In “Free Will: Weighing Truth and Experience: Do our beliefs matter?” (Psychology Today, March 22, 2012), neuroscientist Matthew D. Lieberman writes,
Given a materialist view of the universe, it makes no sense to talk about consciousness or experience at all. We have absolutely no idea what it is about the three pounds of mush between our ears that allows it to perform this trick of being conscious. If you damage one spot in visual cortex, a person will cease to see motion. If you damage another spot, they may lose the ability to see things in the right side of their visual field. But we have no idea why those regions cause us to have conscious experience of motion or the right side of the visual field in the first place. Knowing that an engine can’t run without a particular part is not the same as knowing why it can run because of that part.
I am a neuroscientist and so 99% of the time I behave like a materialist, acknowledging that the mind is real but fully dependent on the brain. But we don’t actually know this. We really don’t. We assume our sense of will is a causal result of the neurochemical processes in our brain, but this is a leap of faith. Perhaps the brain is something like a complex radio receiver that integrates consciousness signals that float around in some form. Perhaps one part of visual cortex is important for decoding the bandwidth that contains motion consciousness and another part of the brain is critical to decoding the bandwith that contains our will. So damage to brain regions may alter our ability to express certain kinds of conscious experience rather than being the causal source of consciousness itself.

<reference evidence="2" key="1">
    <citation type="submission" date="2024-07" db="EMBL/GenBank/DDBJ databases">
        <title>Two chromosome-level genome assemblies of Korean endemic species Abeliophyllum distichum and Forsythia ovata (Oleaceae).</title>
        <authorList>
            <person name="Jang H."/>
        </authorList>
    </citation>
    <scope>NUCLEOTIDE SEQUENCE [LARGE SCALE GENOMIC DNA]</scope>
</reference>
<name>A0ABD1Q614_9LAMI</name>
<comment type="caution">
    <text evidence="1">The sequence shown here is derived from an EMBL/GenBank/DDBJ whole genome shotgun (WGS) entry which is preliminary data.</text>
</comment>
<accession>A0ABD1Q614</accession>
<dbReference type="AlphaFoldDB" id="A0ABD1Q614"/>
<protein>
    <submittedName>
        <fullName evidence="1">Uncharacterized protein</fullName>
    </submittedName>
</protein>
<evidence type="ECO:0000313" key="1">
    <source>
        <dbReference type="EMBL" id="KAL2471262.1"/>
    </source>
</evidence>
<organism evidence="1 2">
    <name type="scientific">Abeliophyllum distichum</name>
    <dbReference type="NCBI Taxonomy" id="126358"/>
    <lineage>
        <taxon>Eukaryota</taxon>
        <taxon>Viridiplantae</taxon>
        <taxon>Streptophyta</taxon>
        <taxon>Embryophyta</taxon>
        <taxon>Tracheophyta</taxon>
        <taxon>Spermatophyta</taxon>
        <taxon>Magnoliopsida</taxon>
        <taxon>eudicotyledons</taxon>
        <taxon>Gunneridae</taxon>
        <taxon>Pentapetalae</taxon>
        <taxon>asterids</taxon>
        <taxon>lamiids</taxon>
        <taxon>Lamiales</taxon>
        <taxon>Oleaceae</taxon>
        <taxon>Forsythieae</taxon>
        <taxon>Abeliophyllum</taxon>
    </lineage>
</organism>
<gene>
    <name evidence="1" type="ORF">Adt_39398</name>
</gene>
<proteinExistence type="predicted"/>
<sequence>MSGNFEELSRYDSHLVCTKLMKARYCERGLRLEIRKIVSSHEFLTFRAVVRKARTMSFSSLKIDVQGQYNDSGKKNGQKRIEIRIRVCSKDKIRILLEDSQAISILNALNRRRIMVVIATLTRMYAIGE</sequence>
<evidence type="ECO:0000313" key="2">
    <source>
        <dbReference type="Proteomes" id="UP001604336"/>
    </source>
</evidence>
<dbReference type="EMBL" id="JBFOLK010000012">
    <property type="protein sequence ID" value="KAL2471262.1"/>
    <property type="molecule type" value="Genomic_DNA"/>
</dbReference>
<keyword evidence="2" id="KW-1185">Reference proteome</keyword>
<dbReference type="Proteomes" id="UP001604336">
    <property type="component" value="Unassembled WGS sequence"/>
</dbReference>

I don’t actually believe the radio metaphor of the brain, but I think something like it could account for all of our findings. Its unfalsifiable which is a big no-no in science. But so is the materialist view—its also unfalsifiable. We simply don’t know how to reverse engineer consciousness. Saying that the complexity of the brain explains why we are conscious is just an article of faith—it doesn’t explain anything. We don’t know why our brains are associated with conscious experience and nothing else in the universe besides brains seems to be. Maybe rocks have consciousness but no way of showing this. I don’t believe this—but again, I can’t prove its false.
He hopes that recognizing this will make materialists a bit more humble, but hey, ain’t gonna happen. Historically, materialism does not usually prompt humility, but rather, demands for power over others.
See also: A materialist account of the human mind that allows for free will?
Hat tip: Stephanie West Allan at Brains on Purpose
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